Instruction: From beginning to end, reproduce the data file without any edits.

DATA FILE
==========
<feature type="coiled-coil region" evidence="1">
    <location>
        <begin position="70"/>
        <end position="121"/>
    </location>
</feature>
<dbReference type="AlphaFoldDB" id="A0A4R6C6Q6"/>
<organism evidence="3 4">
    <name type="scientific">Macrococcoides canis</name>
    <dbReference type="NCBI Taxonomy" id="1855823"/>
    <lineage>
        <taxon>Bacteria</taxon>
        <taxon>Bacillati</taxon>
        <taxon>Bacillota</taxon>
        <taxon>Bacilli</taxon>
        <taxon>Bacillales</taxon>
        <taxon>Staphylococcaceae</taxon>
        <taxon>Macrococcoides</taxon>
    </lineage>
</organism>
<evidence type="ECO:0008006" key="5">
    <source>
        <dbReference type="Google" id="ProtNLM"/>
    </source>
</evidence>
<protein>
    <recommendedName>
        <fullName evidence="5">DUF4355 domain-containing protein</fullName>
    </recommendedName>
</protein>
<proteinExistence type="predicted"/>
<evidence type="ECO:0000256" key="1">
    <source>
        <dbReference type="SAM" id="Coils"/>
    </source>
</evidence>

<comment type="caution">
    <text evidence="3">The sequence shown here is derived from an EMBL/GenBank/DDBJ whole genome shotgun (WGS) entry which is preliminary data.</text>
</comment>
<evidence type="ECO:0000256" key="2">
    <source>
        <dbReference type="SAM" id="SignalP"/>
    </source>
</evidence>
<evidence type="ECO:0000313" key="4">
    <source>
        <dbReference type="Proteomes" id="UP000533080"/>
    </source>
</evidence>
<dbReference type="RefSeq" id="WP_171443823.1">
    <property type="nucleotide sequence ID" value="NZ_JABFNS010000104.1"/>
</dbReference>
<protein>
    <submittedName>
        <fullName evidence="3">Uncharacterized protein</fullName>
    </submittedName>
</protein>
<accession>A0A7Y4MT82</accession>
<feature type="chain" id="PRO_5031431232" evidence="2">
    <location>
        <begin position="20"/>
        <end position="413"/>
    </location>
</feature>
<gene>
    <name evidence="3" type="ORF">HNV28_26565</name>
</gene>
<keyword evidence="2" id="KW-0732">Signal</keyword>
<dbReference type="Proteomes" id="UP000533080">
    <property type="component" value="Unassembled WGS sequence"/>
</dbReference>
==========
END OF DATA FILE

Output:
<feature type="coiled-coil region" evidence="1">
    <location>
        <begin position="70"/>
        <end position="121"/>
    </location>
</feature>
<dbReference type="AlphaFoldDB" id="A0A4R6C6Q6"/>
<organism evidence="3 4">
    <name type="scientific">Macrococcoides canis</name>
    <dbReference type="NCBI Taxonomy" id="1855823"/>
    <lineage>
        <taxon>Bacteria</taxon>
        <taxon>Bacillati</taxon>
        <taxon>Bacillota</taxon>
        <taxon>Bacilli</taxon>
        <taxon>Bacillales</taxon>
        <taxon>Staphylococcaceae</taxon>
        <taxon>Macrococcoides</taxon>
    </lineage>
</organism>
<evidence type="ECO:0008006" key="5">
    <source>
        <dbReference type="Google" id="ProtNLM"/>
    </source>
</evidence>
<protein>
    <recommendedName>
        <fullName evidence="5">DUF4355 domain-containing protein</fullName>
    </recommendedName>
</protein>
<proteinExistence type="predicted"/>
<evidence type="ECO:0000256" key="1">
    <source>
        <dbReference type="SAM" id="Coils"/>
    </source>
</evidence>

<comment type="caution">
    <text evidence="3">The sequence shown here is derived from an EMBL/GenBank/DDBJ whole genome shotgun (WGS) entry which is preliminary data.</text>
</comment>
<evidence type="ECO:0000256" key="2">
    <source>
        <dbReference type="SAM" id="SignalP"/>
    </source>
</evidence>
<evidence type="ECO:0000313" key="4">
    <source>
        <dbReference type="Proteomes" id="UP000533080"/>
    </source>
</evidence>
<dbReference type="RefSeq" id="WP_171443823.1">
    <property type="nucleotide sequence ID" value="NZ_JABFNS010000104.1"/>
</dbReference>
<protein>
    <submittedName>
        <fullName evidence="3">Uncharacterized protein</fullName>
    </submittedName>
</protein>
<accession>A0A7Y4MT82</accession>
<feature type="chain" id="PRO_5031431232" evidence="2">
    <location>
        <begin position="20"/>
        <end position="413"/>
    </location>
</feature>
<gene>
    <name evidence="3" type="ORF">HNV28_26565</name>
</gene>
<keyword evidence="2" id="KW-0732">Signal</keyword>
<dbReference type="Proteomes" id="UP000533080">
    <property type="component" value="Unassembled WGS sequence"/>
</dbReference>